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Have you got 4-year Java/J2EE experience or one year repeated 4 times?

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Some employers and recruitment agencies seem to put more emphasis on quantity (i.e. number of years of experience) than quality (i.e. calibre of the candidate). Some candidates are more pro-active and passionate about their achievements, skills and widening their horizons while the others get into a comfort zone performing repetitive tasks.

So the point I am trying to make is that the recruitment process (at least the initial screening) should qualitative not quantitative. For example

  • Initial assessment should be via phone screening, written tests and/or coding, aptitude test of all the applicants.
  • Followed by face to face technical & culture fit interview of the short-listed candidates. Written code can be reviewed in addition to other technical interview questions.

  • What are the benefits of the above approach?
  • Lieing or exaggerating: Candidates won�t be tempted to lie or exaggerate in their CVs.
  • Nature of the experience: Employers can potentially identify who has 4 year experience and who has 1 year experience repeated 4 times in the earlier stage of the interviewing process.
  • Effective CV: High calibre candidates won�t be penalized for lacking marketing skills i.e. failing to write effective CV. I can hear some of you saying that isn�t that important part of any job hunting process? Yes that is correct but CVs can lie or exaggerate also look at my next point.
  • Large vs. Small Company? Also CVs can be assessed not based on achievements but based on the number of years of experience and the type of the organization (e.g. large multi-national). It shouldn�t matter, which company you worked for but what matters is what you did there and your achievements. For example: My first java/J2EE role was in a large financial institution (i.e. a stock exchange) where I was screened via a technical test, a technical interview and a HR interview. The type of project I worked on and skills I gained there was more like repeating 1 month 6 times. So I decided to move on after 6-7 months (luck me it was the internet boom time). I moved on to a small software development house where I was fortunate enough to work with some of the top-notch Java/J2EE developers & architects. It was a mission-critical project and was like acquiring 2 years worth of skills & experience in 6-8 months. This assignment not only boosted my career prospects but also my confidence. But when I applied for my future jobs, my experience with the large finance company (i.e. a stock exchange) stood out to my prospective employers & recruitment agencies. That is when I decided to change my CV to more skills & achievements driven.
  • Peaking at the right time: Some employers and recruitment agencies put more emphasis on your past academic (e.g. grades in your degree, high school etc) achievements, which is not a bad thing but I have worked with talented Java/J2EE professionals who peaked at the right time in their career. These are the candidates who get through their schooling and degree as an average student and develop a passion for their chosen career. These candidates will be pro-active, hard-working, studious and take pride in their achievements.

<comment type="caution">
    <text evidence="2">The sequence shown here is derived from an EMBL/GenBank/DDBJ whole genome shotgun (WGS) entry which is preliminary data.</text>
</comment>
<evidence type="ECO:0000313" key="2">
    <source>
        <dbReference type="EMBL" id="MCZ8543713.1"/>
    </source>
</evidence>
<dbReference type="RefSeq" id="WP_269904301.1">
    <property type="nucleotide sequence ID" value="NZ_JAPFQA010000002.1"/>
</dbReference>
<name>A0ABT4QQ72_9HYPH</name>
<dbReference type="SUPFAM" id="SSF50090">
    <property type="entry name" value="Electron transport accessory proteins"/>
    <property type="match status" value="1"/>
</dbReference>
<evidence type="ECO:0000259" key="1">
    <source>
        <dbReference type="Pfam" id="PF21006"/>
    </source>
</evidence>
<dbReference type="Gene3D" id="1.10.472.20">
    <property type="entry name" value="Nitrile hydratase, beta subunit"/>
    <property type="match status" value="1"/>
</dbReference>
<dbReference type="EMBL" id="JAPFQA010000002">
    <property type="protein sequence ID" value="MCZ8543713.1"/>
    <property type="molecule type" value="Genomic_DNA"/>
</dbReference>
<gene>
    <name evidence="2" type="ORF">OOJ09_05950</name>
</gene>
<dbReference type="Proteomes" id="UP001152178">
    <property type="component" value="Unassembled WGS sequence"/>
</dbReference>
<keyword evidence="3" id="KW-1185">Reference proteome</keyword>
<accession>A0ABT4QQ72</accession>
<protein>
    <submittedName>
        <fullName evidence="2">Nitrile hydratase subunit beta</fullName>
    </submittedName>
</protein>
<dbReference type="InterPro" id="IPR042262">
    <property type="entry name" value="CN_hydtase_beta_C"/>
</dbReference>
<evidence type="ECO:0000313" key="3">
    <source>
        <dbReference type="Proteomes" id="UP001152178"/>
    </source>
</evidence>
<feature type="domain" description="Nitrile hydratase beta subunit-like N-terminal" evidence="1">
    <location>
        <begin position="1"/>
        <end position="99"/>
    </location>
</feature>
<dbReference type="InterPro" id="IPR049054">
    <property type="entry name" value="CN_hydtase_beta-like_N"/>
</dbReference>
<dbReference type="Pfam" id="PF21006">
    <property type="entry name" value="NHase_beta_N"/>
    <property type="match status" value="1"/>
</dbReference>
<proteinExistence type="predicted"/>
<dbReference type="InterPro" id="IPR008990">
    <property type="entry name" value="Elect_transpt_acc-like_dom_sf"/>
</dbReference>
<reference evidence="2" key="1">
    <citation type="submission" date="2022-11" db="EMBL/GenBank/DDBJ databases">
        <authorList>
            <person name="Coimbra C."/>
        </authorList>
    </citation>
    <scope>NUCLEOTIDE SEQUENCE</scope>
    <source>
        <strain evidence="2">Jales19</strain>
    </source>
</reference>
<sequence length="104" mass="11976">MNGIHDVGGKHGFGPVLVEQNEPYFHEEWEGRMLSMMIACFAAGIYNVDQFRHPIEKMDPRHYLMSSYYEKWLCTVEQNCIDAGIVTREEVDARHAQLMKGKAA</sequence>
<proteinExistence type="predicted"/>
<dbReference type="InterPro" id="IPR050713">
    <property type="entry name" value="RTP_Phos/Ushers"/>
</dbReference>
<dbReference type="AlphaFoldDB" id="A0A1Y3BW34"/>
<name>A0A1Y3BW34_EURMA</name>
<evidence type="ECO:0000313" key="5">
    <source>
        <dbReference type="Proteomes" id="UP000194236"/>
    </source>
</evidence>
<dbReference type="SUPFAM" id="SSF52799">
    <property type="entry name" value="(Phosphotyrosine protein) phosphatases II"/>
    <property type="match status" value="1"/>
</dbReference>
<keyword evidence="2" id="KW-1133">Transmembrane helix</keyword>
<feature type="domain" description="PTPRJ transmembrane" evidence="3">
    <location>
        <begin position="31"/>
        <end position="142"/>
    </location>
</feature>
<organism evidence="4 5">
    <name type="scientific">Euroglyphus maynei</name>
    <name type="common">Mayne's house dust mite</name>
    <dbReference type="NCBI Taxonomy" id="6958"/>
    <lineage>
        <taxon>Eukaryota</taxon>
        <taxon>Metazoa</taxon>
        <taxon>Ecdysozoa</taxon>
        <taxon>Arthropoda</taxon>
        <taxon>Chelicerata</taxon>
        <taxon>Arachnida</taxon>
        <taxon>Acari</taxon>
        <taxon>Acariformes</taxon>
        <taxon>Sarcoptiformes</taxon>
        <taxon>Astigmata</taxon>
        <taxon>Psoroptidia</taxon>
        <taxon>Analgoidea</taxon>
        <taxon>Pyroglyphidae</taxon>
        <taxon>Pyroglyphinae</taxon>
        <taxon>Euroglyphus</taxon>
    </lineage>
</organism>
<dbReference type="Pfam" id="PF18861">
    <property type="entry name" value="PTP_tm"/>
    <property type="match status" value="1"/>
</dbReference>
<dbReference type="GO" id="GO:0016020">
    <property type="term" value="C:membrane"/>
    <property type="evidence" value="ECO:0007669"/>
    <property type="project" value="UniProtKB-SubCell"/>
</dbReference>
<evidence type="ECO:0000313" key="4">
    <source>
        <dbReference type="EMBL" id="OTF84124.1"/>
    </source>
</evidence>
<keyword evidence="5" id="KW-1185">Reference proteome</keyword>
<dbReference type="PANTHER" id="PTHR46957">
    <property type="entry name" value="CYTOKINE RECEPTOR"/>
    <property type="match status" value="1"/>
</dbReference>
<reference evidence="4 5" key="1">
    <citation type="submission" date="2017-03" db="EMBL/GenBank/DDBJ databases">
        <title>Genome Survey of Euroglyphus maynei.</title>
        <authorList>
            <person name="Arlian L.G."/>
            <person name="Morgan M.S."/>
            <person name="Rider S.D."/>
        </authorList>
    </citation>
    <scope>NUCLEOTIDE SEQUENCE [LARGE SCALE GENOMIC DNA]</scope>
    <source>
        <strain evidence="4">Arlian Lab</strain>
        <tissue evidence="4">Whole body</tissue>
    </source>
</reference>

• Finally, in my opinion all comes down to whether employers want to hire the top-notch Java/J2EE professional or someone who can just do the job. This can make a difference to the quality of the code written, ability to meet deadlines and achieving the project goals.
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    Hmmm... when I interview, my expectations go up a little when some one says they have more than 4 years of experience. Its quite easy to find out who has really been learning the whole time and who has been warming their chair everyday for the last X years. You can train someone with less than 2 years of experience provided their fundamentals are good. If after 4 or 5 years a candidate's fundamentals are lacking solid ground it can be difficult from there.
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    So what would anyone recommend a candidate to do if in their current company they will not be given the chance to grow their repetative skill using the proper methodologies, but they understand the proper methodologies very very well.

    However, when looking out for new job opportunities every single job description request 3+ years of the experience that the candidate knows s/he could do very well if just given the chance.

    Junior positions seems to be rarely available.
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    Smart employers look for "progressive responsability"

    Its one of the easy filters, to reject anyone with under X years of experience. Which does not address the question of the OP, how do you tell if its ten years of growth, or ten years of repeats.

    In my experience, junior positions tend to go to folks recruited straight out of university.
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